• Need: Blending locally produced ethanol with petrol will help India strengthen its energy security, enable local enterprises and farmers to participate in the energy economy at the same time reduce vehicular emissions.
  • Targets: In December 2020, the government advanced its target of achieving 20% blending (E20) from 2030 to 2025.
  • Successful results: Ethanol procurement by Public Sector OMCs has increased from 38 crore litre in Ethanol Supply Year 2013-14 to contracts of over 452 crore litre in ongoing ESY 2021-22.
  • The target of achieving an average 10% blending was achieved in June 2022, way ahead of the target date set for November 2022.

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“Roadmap for Ethanol Blending in India: 2020-2025”

  • Raise pan-India ethanol production capacity from the current 700 to 1500 crore litres.
  • Phased rollout of E10 fuel by April 2022.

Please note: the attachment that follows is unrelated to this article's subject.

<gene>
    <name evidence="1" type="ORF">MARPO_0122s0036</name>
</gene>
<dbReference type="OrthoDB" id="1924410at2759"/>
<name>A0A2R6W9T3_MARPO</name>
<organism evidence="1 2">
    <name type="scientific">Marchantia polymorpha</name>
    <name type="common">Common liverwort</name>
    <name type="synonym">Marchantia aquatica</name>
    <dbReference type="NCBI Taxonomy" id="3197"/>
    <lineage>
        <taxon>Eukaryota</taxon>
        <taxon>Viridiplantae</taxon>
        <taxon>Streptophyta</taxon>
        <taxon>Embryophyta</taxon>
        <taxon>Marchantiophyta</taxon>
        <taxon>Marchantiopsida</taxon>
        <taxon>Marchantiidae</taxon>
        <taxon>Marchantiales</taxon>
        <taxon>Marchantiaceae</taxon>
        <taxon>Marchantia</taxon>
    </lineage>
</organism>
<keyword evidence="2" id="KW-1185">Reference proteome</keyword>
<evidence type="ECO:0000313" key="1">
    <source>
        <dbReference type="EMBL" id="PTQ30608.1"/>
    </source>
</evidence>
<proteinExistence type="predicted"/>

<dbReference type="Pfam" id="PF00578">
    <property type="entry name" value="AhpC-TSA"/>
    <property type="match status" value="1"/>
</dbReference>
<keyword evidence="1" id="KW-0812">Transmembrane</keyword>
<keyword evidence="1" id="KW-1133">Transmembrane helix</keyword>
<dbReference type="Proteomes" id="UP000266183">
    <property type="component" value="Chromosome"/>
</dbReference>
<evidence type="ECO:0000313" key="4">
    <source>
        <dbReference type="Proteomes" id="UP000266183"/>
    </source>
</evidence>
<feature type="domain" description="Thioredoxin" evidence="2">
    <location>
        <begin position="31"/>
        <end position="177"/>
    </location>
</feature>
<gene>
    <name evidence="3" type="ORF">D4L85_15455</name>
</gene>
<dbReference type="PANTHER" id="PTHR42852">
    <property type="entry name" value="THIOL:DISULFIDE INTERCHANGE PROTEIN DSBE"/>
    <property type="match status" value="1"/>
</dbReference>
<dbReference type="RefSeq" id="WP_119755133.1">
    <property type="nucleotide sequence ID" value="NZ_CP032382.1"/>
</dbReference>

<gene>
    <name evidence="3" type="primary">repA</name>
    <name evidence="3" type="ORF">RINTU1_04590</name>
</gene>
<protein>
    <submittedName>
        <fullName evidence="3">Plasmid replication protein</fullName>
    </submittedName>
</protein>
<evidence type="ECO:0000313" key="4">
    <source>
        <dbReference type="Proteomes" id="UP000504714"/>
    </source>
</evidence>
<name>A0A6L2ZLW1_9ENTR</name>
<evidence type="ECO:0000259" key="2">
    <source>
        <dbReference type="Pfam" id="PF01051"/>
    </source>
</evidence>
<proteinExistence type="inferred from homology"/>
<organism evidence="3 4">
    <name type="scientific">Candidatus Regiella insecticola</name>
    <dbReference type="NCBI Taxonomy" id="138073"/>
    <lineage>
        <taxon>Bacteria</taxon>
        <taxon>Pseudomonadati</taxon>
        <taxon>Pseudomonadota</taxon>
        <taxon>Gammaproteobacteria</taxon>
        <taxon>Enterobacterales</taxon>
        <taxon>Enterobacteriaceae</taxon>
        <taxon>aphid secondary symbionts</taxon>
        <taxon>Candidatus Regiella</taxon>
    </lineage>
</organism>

• Phased rollout of E20 from April 2023, its availability by April 2025.
  • Rollout of E20 material-compliant and E10 engine-tuned vehicles from April 2023.
  • Production of E20-tuned engine vehicles from April 2025.
  • Encourage use of water-sparing crops, such as maize, to produce ethanol.
  • Promote technology to produce ethanol from non-food feedstock.

Other government steps to improve ethanol blending

  • Capacity improvement: Enhancement of ethanol distillation capacity to 923 crore litre per annum.
  • Long-Term Off-take Agreements (LTOAs): It was envisioned to encourage the setting up of 431 crore litre per annum capacity of Dedicated Ethanol Plants (DEPs) in ethanol deficit States by private players. This is expected to bring in investments of Rs.25,000-Rs.30,000 crores in coming years.